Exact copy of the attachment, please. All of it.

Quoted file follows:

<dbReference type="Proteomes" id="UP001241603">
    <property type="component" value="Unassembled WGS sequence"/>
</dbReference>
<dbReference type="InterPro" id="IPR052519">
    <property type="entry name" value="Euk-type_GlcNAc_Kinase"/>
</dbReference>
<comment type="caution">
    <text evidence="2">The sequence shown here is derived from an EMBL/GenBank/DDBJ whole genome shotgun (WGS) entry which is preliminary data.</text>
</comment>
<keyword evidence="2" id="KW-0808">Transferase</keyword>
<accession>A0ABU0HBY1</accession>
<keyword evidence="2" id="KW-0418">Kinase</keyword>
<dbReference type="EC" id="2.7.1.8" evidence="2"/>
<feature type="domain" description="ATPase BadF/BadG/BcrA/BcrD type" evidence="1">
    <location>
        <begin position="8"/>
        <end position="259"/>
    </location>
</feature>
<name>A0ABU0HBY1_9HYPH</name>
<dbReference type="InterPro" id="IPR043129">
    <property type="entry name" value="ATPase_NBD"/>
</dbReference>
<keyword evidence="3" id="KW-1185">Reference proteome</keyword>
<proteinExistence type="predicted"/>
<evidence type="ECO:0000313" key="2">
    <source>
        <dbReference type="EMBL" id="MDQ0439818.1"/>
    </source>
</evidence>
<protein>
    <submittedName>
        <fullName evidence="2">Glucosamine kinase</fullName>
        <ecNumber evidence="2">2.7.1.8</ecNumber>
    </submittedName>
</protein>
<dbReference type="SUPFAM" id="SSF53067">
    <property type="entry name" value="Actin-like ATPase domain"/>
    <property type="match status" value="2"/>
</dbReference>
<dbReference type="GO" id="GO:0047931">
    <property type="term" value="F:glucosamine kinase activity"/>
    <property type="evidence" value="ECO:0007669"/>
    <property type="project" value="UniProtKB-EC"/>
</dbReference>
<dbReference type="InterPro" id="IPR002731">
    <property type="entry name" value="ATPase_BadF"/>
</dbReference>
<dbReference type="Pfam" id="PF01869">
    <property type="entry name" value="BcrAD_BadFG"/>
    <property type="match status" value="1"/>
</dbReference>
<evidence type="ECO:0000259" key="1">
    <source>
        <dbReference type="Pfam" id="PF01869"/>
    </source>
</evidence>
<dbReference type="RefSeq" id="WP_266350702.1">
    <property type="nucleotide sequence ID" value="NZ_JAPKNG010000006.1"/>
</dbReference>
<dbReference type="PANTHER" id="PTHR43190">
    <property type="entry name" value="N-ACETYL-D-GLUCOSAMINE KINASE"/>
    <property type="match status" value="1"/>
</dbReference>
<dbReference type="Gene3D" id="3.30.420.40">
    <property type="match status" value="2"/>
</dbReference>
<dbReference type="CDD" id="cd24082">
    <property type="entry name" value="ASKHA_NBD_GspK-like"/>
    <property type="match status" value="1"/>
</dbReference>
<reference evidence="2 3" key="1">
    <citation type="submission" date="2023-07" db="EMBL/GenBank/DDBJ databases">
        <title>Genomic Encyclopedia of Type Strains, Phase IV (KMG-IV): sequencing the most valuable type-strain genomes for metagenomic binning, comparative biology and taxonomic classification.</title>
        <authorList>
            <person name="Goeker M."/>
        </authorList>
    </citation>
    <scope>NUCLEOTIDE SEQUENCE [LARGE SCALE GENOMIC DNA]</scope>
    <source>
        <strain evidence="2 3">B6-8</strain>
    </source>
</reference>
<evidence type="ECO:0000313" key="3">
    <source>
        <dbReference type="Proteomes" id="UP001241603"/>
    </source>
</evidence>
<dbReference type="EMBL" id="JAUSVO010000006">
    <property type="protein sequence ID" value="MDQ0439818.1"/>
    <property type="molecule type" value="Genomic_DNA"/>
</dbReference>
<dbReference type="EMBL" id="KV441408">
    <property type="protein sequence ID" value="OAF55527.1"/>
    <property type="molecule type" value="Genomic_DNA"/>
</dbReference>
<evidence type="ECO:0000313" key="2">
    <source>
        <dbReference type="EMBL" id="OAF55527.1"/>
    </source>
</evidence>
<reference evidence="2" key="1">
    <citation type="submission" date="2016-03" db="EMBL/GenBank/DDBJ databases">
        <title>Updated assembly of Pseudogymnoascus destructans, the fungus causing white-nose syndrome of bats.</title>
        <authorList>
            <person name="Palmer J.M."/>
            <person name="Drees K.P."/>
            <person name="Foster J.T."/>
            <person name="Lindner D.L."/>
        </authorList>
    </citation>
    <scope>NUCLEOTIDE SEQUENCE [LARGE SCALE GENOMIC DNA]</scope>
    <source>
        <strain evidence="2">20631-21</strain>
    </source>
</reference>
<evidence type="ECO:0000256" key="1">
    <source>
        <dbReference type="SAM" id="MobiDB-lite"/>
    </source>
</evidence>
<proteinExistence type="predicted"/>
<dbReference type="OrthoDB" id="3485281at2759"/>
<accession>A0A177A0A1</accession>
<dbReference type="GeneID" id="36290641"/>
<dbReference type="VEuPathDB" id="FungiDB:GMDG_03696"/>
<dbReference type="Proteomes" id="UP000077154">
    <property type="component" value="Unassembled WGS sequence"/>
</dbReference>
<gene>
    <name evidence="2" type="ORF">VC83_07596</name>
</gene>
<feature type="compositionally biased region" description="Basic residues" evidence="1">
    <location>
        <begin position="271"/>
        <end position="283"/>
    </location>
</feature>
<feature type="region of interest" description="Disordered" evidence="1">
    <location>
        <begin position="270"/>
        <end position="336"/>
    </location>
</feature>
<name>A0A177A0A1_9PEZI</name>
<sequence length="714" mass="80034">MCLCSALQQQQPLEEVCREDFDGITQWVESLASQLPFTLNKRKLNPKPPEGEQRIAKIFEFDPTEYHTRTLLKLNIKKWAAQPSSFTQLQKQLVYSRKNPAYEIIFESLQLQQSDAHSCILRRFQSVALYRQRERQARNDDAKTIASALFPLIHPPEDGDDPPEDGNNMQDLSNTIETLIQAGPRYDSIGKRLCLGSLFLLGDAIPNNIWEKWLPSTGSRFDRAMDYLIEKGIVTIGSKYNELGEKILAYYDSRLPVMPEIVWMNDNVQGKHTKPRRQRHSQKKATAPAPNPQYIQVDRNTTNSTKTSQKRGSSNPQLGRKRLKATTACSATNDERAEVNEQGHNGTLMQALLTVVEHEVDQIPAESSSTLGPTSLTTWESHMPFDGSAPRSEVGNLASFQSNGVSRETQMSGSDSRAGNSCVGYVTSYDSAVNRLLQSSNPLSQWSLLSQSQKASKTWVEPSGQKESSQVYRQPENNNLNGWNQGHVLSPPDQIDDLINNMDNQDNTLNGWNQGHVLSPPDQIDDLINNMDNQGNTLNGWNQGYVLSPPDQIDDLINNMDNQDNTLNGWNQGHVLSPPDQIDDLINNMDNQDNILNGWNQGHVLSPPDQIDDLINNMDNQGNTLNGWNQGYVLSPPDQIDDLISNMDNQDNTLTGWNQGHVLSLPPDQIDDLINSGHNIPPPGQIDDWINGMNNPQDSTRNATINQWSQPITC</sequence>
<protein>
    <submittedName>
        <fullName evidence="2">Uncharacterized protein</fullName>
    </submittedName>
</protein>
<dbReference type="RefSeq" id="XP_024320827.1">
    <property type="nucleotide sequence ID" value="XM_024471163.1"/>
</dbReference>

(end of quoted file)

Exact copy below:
<dbReference type="Proteomes" id="UP001241603">
    <property type="component" value="Unassembled WGS sequence"/>
</dbReference>
<dbReference type="InterPro" id="IPR052519">
    <property type="entry name" value="Euk-type_GlcNAc_Kinase"/>
</dbReference>
<comment type="caution">
    <text evidence="2">The sequence shown here is derived from an EMBL/GenBank/DDBJ whole genome shotgun (WGS) entry which is preliminary data.</text>
</comment>
<keyword evidence="2" id="KW-0808">Transferase</keyword>
<accession>A0ABU0HBY1</accession>
<keyword evidence="2" id="KW-0418">Kinase</keyword>
<dbReference type="EC" id="2.7.1.8" evidence="2"/>
<feature type="domain" description="ATPase BadF/BadG/BcrA/BcrD type" evidence="1">
    <location>
        <begin position="8"/>
        <end position="259"/>
    </location>
</feature>
<name>A0ABU0HBY1_9HYPH</name>
<dbReference type="InterPro" id="IPR043129">
    <property type="entry name" value="ATPase_NBD"/>
</dbReference>
<keyword evidence="3" id="KW-1185">Reference proteome</keyword>
<proteinExistence type="predicted"/>
<evidence type="ECO:0000313" key="2">
    <source>
        <dbReference type="EMBL" id="MDQ0439818.1"/>
    </source>
</evidence>
<protein>
    <submittedName>
        <fullName evidence="2">Glucosamine kinase</fullName>
        <ecNumber evidence="2">2.7.1.8</ecNumber>
    </submittedName>
</protein>
<dbReference type="SUPFAM" id="SSF53067">
    <property type="entry name" value="Actin-like ATPase domain"/>
    <property type="match status" value="2"/>
</dbReference>
<dbReference type="GO" id="GO:0047931">
    <property type="term" value="F:glucosamine kinase activity"/>
    <property type="evidence" value="ECO:0007669"/>
    <property type="project" value="UniProtKB-EC"/>
</dbReference>
<dbReference type="InterPro" id="IPR002731">
    <property type="entry name" value="ATPase_BadF"/>
</dbReference>
<dbReference type="Pfam" id="PF01869">
    <property type="entry name" value="BcrAD_BadFG"/>
    <property type="match status" value="1"/>
</dbReference>
<evidence type="ECO:0000259" key="1">
    <source>
        <dbReference type="Pfam" id="PF01869"/>
    </source>
</evidence>
<dbReference type="RefSeq" id="WP_266350702.1">
    <property type="nucleotide sequence ID" value="NZ_JAPKNG010000006.1"/>
</dbReference>
<dbReference type="PANTHER" id="PTHR43190">
    <property type="entry name" value="N-ACETYL-D-GLUCOSAMINE KINASE"/>
    <property type="match status" value="1"/>
</dbReference>
<dbReference type="Gene3D" id="3.30.420.40">
    <property type="match status" value="2"/>
</dbReference>
<dbReference type="CDD" id="cd24082">
    <property type="entry name" value="ASKHA_NBD_GspK-like"/>
    <property type="match status" value="1"/>
</dbReference>
<reference evidence="2 3" key="1">
    <citation type="submission" date="2023-07" db="EMBL/GenBank/DDBJ databases">
        <title>Genomic Encyclopedia of Type Strains, Phase IV (KMG-IV): sequencing the most valuable type-strain genomes for metagenomic binning, comparative biology and taxonomic classification.</title>
        <authorList>
            <person name="Goeker M."/>
        </authorList>
    </citation>
    <scope>NUCLEOTIDE SEQUENCE [LARGE SCALE GENOMIC DNA]</scope>
    <source>
        <strain evidence="2 3">B6-8</strain>
    </source>
</reference>
<evidence type="ECO:0000313" key="3">
    <source>
        <dbReference type="Proteomes" id="UP001241603"/>
    </source>
</evidence>
<dbReference type="EMBL" id="JAUSVO010000006">
    <property type="protein sequence ID" value="MDQ0439818.1"/>
    <property type="molecule type" value="Genomic_DNA"/>
</dbReference>
<dbReference type="EMBL" id="KV441408">
    <property type="protein sequence ID" value="OAF55527.1"/>
    <property type="molecule type" value="Genomic_DNA"/>
</dbReference>
<evidence type="ECO:0000313" key="2">
    <source>
        <dbReference type="EMBL" id="OAF55527.1"/>
    </source>
</evidence>
<reference evidence="2" key="1">
    <citation type="submission" date="2016-03" db="EMBL/GenBank/DDBJ databases">
        <title>Updated assembly of Pseudogymnoascus destructans, the fungus causing white-nose syndrome of bats.</title>
        <authorList>
            <person name="Palmer J.M."/>
            <person name="Drees K.P."/>
            <person name="Foster J.T."/>
            <person name="Lindner D.L."/>
        </authorList>
    </citation>
    <scope>NUCLEOTIDE SEQUENCE [LARGE SCALE GENOMIC DNA]</scope>
    <source>
        <strain evidence="2">20631-21</strain>
    </source>
</reference>
<evidence type="ECO:0000256" key="1">
    <source>
        <dbReference type="SAM" id="MobiDB-lite"/>
    </source>
</evidence>
<proteinExistence type="predicted"/>
<dbReference type="OrthoDB" id="3485281at2759"/>
<accession>A0A177A0A1</accession>
<dbReference type="GeneID" id="36290641"/>
<dbReference type="VEuPathDB" id="FungiDB:GMDG_03696"/>
<dbReference type="Proteomes" id="UP000077154">
    <property type="component" value="Unassembled WGS sequence"/>
</dbReference>
<gene>
    <name evidence="2" type="ORF">VC83_07596</name>
</gene>
<feature type="compositionally biased region" description="Basic residues" evidence="1">
    <location>
        <begin position="271"/>
        <end position="283"/>
    </location>
</feature>
<feature type="region of interest" description="Disordered" evidence="1">
    <location>
        <begin position="270"/>
        <end position="336"/>
    </location>
</feature>
<name>A0A177A0A1_9PEZI</name>
<sequence length="714" mass="80034">MCLCSALQQQQPLEEVCREDFDGITQWVESLASQLPFTLNKRKLNPKPPEGEQRIAKIFEFDPTEYHTRTLLKLNIKKWAAQPSSFTQLQKQLVYSRKNPAYEIIFESLQLQQSDAHSCILRRFQSVALYRQRERQARNDDAKTIASALFPLIHPPEDGDDPPEDGNNMQDLSNTIETLIQAGPRYDSIGKRLCLGSLFLLGDAIPNNIWEKWLPSTGSRFDRAMDYLIEKGIVTIGSKYNELGEKILAYYDSRLPVMPEIVWMNDNVQGKHTKPRRQRHSQKKATAPAPNPQYIQVDRNTTNSTKTSQKRGSSNPQLGRKRLKATTACSATNDERAEVNEQGHNGTLMQALLTVVEHEVDQIPAESSSTLGPTSLTTWESHMPFDGSAPRSEVGNLASFQSNGVSRETQMSGSDSRAGNSCVGYVTSYDSAVNRLLQSSNPLSQWSLLSQSQKASKTWVEPSGQKESSQVYRQPENNNLNGWNQGHVLSPPDQIDDLINNMDNQDNTLNGWNQGHVLSPPDQIDDLINNMDNQGNTLNGWNQGYVLSPPDQIDDLINNMDNQDNTLNGWNQGHVLSPPDQIDDLINNMDNQDNILNGWNQGHVLSPPDQIDDLINNMDNQGNTLNGWNQGYVLSPPDQIDDLISNMDNQDNTLTGWNQGHVLSLPPDQIDDLINSGHNIPPPGQIDDWINGMNNPQDSTRNATINQWSQPITC</sequence>
<protein>
    <submittedName>
        <fullName evidence="2">Uncharacterized protein</fullName>
    </submittedName>
</protein>
<dbReference type="RefSeq" id="XP_024320827.1">
    <property type="nucleotide sequence ID" value="XM_024471163.1"/>
</dbReference>